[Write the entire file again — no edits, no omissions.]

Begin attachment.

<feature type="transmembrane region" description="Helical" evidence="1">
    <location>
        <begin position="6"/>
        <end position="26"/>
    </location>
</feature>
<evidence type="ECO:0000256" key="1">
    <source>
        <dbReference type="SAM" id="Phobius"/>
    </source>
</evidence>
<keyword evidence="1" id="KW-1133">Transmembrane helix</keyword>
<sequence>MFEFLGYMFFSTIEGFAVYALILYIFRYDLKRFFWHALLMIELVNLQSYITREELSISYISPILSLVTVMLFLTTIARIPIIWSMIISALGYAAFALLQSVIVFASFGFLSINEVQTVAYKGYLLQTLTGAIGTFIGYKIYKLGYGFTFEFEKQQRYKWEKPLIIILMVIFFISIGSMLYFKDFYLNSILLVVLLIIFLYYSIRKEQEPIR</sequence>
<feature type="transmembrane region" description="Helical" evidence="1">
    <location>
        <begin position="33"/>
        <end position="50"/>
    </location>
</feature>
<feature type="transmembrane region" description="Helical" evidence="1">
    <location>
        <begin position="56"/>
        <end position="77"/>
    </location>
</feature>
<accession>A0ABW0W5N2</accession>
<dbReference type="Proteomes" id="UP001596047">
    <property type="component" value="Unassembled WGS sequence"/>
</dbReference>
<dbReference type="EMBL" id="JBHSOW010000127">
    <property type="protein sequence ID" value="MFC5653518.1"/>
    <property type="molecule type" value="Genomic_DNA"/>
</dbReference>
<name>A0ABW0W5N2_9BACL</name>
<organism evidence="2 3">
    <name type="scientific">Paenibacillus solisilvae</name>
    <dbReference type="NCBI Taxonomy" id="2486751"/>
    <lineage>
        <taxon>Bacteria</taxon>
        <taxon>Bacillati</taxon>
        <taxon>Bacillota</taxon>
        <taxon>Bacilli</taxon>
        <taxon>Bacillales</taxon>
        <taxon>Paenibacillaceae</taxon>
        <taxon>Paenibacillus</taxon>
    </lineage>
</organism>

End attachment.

<feature type="transmembrane region" description="Helical" evidence="1">
    <location>
        <begin position="6"/>
        <end position="26"/>
    </location>
</feature>
<evidence type="ECO:0000256" key="1">
    <source>
        <dbReference type="SAM" id="Phobius"/>
    </source>
</evidence>
<keyword evidence="1" id="KW-1133">Transmembrane helix</keyword>
<sequence>MFEFLGYMFFSTIEGFAVYALILYIFRYDLKRFFWHALLMIELVNLQSYITREELSISYISPILSLVTVMLFLTTIARIPIIWSMIISALGYAAFALLQSVIVFASFGFLSINEVQTVAYKGYLLQTLTGAIGTFIGYKIYKLGYGFTFEFEKQQRYKWEKPLIIILMVIFFISIGSMLYFKDFYLNSILLVVLLIIFLYYSIRKEQEPIR</sequence>
<feature type="transmembrane region" description="Helical" evidence="1">
    <location>
        <begin position="33"/>
        <end position="50"/>
    </location>
</feature>
<feature type="transmembrane region" description="Helical" evidence="1">
    <location>
        <begin position="56"/>
        <end position="77"/>
    </location>
</feature>
<accession>A0ABW0W5N2</accession>
<dbReference type="Proteomes" id="UP001596047">
    <property type="component" value="Unassembled WGS sequence"/>
</dbReference>
<dbReference type="EMBL" id="JBHSOW010000127">
    <property type="protein sequence ID" value="MFC5653518.1"/>
    <property type="molecule type" value="Genomic_DNA"/>
</dbReference>
<name>A0ABW0W5N2_9BACL</name>
<organism evidence="2 3">
    <name type="scientific">Paenibacillus solisilvae</name>
    <dbReference type="NCBI Taxonomy" id="2486751"/>
    <lineage>
        <taxon>Bacteria</taxon>
        <taxon>Bacillati</taxon>
        <taxon>Bacillota</taxon>
        <taxon>Bacilli</taxon>
        <taxon>Bacillales</taxon>
        <taxon>Paenibacillaceae</taxon>
        <taxon>Paenibacillus</taxon>
    </lineage>
</organism>